Scottish Inventions – How Scotland has Changed the World

Aside from being responsible for life changing products including square sausage and Irn Bru, Scotland are also responsible for some of the world’s most important inventions, things people rely on every single day, in many aspects of their life. Here are just a few of the most important inventions which have come out of Scotland and the masterminds behind them.


Alexander Graham Bell, born in Edinburgh, invented the telephone by accident. He was originally trying to transmit sounds telegraphically which would allow deaf people to ‘hear’ them. The invention of the telephone actually involved a large number of lawsuits due to the patent claims of various other individuals and organisations. The first actual breakthrough was on June 2 1875 but it wasn’t until the following year when Graham Bell and his assistant successfully had a conversation over the phone. Since this time the advancement of telephones has been major, with the addition of mobile phones and tablet devices. It is largely thought that in the future house telephones will be used less and less until obsolete, with many of the younger generation sticking to purely mobile devices.


John Logie Baird, of Helensburgh invented the television in 1926. He was an engineer who was the first to provide a television set which worked and transmitted a decipherable image. This is one of the most famous Scottish inventions which certainly, in the UK, is used by most people every day. Although Logie Baird invented the television, there were many important discoveries made by scientists prior to this which he would then use to create the first television. By the time the 1920s came around there were many other countries which had attempted to invent the television but it was Scotland who eventually pioneered this. Then, in 1928 John Logie Baird demonstrated the first colour transmission however it wasn’t until the 1950s that colour televisions were widely used. Nowadays we use a combination of digital televisions and smart televisions. Even 3D televisions are now in use but these are less popular and have failed to make a broad public appeal.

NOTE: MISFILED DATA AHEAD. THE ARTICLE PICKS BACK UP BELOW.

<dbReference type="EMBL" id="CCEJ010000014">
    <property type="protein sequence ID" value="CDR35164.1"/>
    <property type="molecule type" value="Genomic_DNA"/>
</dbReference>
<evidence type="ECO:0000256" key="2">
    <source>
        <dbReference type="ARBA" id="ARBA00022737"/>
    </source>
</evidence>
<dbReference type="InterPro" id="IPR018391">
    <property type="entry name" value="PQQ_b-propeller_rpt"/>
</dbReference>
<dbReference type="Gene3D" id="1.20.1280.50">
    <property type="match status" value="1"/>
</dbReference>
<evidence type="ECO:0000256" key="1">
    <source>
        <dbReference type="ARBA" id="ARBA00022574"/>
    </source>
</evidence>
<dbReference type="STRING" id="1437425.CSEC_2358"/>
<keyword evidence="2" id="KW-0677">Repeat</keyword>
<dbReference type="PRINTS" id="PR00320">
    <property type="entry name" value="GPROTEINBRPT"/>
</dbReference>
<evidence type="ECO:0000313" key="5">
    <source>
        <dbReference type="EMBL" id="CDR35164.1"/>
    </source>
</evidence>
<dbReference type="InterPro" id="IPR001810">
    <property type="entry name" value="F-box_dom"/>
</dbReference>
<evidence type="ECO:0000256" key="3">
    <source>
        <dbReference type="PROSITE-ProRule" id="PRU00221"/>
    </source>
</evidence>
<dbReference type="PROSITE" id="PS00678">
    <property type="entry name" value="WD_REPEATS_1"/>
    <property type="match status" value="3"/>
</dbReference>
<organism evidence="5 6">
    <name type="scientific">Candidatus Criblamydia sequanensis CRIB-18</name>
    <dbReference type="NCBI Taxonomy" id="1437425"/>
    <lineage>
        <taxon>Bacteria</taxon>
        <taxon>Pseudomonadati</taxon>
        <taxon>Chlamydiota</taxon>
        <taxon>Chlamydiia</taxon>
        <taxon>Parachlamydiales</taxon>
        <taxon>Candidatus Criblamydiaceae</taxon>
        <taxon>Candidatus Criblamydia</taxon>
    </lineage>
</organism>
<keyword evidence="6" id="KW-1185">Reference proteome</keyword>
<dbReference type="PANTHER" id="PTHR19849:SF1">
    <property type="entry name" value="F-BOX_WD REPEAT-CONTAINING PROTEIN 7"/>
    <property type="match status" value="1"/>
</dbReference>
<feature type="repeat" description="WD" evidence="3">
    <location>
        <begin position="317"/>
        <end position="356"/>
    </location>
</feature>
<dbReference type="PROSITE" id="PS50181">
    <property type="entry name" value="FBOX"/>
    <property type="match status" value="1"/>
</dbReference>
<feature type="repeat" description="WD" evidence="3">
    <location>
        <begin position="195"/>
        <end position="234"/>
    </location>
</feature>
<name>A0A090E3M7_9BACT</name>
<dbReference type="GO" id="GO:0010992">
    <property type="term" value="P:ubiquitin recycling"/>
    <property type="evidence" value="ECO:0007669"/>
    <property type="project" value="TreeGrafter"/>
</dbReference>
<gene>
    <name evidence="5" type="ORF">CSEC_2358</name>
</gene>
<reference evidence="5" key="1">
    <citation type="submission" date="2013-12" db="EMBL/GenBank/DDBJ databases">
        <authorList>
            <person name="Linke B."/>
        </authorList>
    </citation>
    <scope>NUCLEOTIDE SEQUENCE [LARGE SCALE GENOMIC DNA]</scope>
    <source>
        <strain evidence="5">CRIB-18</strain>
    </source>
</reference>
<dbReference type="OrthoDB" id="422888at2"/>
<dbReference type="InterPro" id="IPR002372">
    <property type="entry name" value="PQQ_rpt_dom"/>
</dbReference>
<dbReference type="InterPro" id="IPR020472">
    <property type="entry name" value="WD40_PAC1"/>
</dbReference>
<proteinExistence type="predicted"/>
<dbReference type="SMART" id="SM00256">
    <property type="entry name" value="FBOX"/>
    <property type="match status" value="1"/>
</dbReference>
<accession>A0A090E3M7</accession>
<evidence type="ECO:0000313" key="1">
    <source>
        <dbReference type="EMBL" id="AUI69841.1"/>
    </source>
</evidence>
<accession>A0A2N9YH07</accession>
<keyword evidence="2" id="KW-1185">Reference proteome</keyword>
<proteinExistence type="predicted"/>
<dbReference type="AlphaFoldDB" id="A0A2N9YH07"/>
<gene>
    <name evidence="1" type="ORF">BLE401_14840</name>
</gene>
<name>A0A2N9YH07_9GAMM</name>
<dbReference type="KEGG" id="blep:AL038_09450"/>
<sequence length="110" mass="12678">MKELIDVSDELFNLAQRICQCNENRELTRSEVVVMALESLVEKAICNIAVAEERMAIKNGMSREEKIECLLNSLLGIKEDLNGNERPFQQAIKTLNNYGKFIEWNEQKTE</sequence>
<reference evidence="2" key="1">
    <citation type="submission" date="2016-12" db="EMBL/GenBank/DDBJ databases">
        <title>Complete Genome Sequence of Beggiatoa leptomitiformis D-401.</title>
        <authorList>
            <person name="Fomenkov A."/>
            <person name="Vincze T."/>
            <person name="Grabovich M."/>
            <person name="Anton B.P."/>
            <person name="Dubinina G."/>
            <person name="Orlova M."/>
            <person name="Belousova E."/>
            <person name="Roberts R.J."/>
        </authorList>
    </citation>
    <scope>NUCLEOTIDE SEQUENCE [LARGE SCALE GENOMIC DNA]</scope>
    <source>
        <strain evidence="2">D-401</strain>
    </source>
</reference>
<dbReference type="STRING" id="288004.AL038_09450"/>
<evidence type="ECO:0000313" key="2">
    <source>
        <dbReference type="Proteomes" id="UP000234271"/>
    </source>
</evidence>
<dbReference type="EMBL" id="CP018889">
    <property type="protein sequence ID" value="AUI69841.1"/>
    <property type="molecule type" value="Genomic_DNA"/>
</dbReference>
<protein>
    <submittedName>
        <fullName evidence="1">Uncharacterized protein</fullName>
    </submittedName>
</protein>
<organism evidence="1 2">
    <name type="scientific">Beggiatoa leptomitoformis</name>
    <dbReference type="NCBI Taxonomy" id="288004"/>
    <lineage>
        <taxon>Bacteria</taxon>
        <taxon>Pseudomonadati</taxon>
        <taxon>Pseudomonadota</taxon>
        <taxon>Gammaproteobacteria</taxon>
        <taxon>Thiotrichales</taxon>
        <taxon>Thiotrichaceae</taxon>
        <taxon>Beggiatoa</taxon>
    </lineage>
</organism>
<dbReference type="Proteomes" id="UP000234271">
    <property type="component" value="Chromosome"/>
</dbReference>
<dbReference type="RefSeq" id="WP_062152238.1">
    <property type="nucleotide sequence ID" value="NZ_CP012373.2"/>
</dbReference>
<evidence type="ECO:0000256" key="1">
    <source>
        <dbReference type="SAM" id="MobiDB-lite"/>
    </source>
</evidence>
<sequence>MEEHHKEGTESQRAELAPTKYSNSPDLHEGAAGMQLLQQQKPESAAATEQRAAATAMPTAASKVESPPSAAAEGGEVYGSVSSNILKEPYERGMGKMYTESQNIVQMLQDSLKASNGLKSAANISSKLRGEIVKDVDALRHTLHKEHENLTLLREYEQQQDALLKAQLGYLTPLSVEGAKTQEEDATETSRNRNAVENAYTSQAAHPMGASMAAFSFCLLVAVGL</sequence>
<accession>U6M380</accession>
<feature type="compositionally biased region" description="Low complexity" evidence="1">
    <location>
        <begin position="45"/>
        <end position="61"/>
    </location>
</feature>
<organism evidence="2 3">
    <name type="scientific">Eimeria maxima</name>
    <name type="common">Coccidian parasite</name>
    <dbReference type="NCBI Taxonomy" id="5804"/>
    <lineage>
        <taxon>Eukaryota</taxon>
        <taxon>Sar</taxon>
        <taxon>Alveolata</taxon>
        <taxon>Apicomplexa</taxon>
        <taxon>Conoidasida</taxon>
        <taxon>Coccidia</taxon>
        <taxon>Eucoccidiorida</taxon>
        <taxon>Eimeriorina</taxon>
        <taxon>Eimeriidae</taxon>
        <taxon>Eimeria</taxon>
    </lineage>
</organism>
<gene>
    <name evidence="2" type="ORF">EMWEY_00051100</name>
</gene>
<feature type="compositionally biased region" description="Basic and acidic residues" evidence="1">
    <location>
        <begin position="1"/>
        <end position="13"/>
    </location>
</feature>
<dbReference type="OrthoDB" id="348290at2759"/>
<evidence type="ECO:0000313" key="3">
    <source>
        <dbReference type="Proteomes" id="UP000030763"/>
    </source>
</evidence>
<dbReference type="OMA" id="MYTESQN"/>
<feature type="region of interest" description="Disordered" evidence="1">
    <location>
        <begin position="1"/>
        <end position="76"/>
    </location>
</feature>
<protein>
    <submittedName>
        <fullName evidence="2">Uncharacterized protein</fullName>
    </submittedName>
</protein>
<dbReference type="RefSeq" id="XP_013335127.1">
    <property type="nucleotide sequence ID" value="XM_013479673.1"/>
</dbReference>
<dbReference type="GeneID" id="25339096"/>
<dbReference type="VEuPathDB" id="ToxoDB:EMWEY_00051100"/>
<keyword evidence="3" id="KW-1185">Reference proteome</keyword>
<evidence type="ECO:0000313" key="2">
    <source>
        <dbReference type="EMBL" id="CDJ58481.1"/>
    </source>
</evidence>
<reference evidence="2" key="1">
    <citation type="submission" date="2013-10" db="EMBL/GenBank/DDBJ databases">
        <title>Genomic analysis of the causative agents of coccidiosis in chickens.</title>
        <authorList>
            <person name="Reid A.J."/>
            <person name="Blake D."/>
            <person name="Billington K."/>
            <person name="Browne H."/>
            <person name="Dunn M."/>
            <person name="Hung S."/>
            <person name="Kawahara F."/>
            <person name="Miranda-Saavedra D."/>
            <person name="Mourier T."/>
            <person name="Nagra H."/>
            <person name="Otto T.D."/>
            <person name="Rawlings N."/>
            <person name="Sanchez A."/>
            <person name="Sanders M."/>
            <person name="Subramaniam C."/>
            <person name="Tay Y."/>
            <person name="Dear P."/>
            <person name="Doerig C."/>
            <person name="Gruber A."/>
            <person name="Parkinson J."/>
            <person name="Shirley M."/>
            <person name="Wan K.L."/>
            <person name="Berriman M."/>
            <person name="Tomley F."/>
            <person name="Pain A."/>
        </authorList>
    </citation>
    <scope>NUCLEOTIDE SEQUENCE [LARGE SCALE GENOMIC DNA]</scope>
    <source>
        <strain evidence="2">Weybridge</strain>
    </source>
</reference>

Penicillin was invented by Sir Alexander Fleming, who was born in Ayr. He was a biologist/pharmacologist who was heavily involved in research tied to bacteria and antiseptics. It was in 1928, whist researching the flu virus he discovered the antibiotic which we now call penicillin by accident. This is an invention which has helped Scotland to be internationally recognised as a key contributor to lifechanging inventions. Sir Alexander Fleming was finally knighted in 1944 and then received his Nobel Prize the following year. He also was responsible for discovering the vaccine for typhoid.

Scotland has helped to pioneer the health industry in the 19th century due to other discoveries and inventions. It was a Scotsman who pioneered anaesthesia during childbirth, changing the way women give birth forever. Sir James Young Simpson was responsible for this and in doing so, he faced much opposition in the form of doctors, politicians and priests but it’s needless to say, women owe this man a lot!